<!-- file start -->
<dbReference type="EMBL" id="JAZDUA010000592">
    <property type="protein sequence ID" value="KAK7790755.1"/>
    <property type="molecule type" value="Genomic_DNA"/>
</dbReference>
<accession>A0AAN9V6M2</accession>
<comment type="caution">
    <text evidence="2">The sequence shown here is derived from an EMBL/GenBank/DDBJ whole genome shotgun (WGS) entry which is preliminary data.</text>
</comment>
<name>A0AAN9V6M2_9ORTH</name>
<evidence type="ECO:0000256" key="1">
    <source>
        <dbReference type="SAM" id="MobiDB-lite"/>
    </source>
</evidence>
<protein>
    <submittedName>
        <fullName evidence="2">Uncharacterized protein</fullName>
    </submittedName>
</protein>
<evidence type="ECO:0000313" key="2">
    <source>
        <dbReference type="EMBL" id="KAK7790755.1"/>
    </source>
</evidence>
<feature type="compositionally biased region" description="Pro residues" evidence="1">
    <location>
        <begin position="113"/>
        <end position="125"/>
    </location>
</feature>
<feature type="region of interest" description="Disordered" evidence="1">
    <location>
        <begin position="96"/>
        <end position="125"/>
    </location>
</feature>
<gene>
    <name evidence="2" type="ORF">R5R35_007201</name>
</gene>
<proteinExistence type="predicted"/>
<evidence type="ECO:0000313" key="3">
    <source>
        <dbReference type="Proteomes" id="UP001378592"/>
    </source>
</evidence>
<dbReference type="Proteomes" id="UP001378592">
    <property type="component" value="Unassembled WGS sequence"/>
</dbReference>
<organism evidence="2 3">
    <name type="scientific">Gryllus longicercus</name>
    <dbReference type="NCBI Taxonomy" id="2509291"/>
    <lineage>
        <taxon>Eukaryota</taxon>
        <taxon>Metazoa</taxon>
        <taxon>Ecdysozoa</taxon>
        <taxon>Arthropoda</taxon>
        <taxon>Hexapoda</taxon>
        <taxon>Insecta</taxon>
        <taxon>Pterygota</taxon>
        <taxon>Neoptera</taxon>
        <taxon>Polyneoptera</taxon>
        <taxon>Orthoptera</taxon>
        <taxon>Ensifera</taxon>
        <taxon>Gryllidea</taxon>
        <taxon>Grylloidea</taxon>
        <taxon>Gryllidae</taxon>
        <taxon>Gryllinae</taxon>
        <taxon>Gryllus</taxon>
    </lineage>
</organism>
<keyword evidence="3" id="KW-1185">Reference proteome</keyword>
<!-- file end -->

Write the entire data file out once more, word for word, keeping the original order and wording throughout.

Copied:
<dbReference type="EMBL" id="JAZDUA010000592">
    <property type="protein sequence ID" value="KAK7790755.1"/>
    <property type="molecule type" value="Genomic_DNA"/>
</dbReference>
<accession>A0AAN9V6M2</accession>
<comment type="caution">
    <text evidence="2">The sequence shown here is derived from an EMBL/GenBank/DDBJ whole genome shotgun (WGS) entry which is preliminary data.</text>
</comment>
<name>A0AAN9V6M2_9ORTH</name>
<evidence type="ECO:0000256" key="1">
    <source>
        <dbReference type="SAM" id="MobiDB-lite"/>
    </source>
</evidence>
<protein>
    <submittedName>
        <fullName evidence="2">Uncharacterized protein</fullName>
    </submittedName>
</protein>
<evidence type="ECO:0000313" key="2">
    <source>
        <dbReference type="EMBL" id="KAK7790755.1"/>
    </source>
</evidence>
<feature type="compositionally biased region" description="Pro residues" evidence="1">
    <location>
        <begin position="113"/>
        <end position="125"/>
    </location>
</feature>
<feature type="region of interest" description="Disordered" evidence="1">
    <location>
        <begin position="96"/>
        <end position="125"/>
    </location>
</feature>
<gene>
    <name evidence="2" type="ORF">R5R35_007201</name>
</gene>
<proteinExistence type="predicted"/>
<evidence type="ECO:0000313" key="3">
    <source>
        <dbReference type="Proteomes" id="UP001378592"/>
    </source>
</evidence>
<dbReference type="Proteomes" id="UP001378592">
    <property type="component" value="Unassembled WGS sequence"/>
</dbReference>
<organism evidence="2 3">
    <name type="scientific">Gryllus longicercus</name>
    <dbReference type="NCBI Taxonomy" id="2509291"/>
    <lineage>
        <taxon>Eukaryota</taxon>
        <taxon>Metazoa</taxon>
        <taxon>Ecdysozoa</taxon>
        <taxon>Arthropoda</taxon>
        <taxon>Hexapoda</taxon>
        <taxon>Insecta</taxon>
        <taxon>Pterygota</taxon>
        <taxon>Neoptera</taxon>
        <taxon>Polyneoptera</taxon>
        <taxon>Orthoptera</taxon>
        <taxon>Ensifera</taxon>
        <taxon>Gryllidea</taxon>
        <taxon>Grylloidea</taxon>
        <taxon>Gryllidae</taxon>
        <taxon>Gryllinae</taxon>
        <taxon>Gryllus</taxon>
    </lineage>
</organism>
<keyword evidence="3" id="KW-1185">Reference proteome</keyword>